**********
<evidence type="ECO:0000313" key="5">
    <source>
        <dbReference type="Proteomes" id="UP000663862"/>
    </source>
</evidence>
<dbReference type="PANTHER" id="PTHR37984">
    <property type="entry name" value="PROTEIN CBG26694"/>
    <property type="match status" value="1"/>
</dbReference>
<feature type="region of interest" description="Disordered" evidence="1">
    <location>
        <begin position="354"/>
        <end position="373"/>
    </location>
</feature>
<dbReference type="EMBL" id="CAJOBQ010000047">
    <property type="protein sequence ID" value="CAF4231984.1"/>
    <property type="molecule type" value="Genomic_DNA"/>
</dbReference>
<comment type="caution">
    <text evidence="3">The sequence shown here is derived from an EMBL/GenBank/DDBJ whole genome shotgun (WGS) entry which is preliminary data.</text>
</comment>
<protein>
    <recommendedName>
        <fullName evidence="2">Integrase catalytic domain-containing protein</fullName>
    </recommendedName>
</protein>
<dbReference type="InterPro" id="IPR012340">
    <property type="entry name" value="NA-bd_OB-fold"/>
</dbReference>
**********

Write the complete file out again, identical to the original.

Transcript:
<evidence type="ECO:0000313" key="5">
    <source>
        <dbReference type="Proteomes" id="UP000663862"/>
    </source>
</evidence>
<dbReference type="PANTHER" id="PTHR37984">
    <property type="entry name" value="PROTEIN CBG26694"/>
    <property type="match status" value="1"/>
</dbReference>
<feature type="region of interest" description="Disordered" evidence="1">
    <location>
        <begin position="354"/>
        <end position="373"/>
    </location>
</feature>
<dbReference type="EMBL" id="CAJOBQ010000047">
    <property type="protein sequence ID" value="CAF4231984.1"/>
    <property type="molecule type" value="Genomic_DNA"/>
</dbReference>
<comment type="caution">
    <text evidence="3">The sequence shown here is derived from an EMBL/GenBank/DDBJ whole genome shotgun (WGS) entry which is preliminary data.</text>
</comment>
<protein>
    <recommendedName>
        <fullName evidence="2">Integrase catalytic domain-containing protein</fullName>
    </recommendedName>
</protein>
<dbReference type="InterPro" id="IPR012340">
    <property type="entry name" value="NA-bd_OB-fold"/>
</dbReference>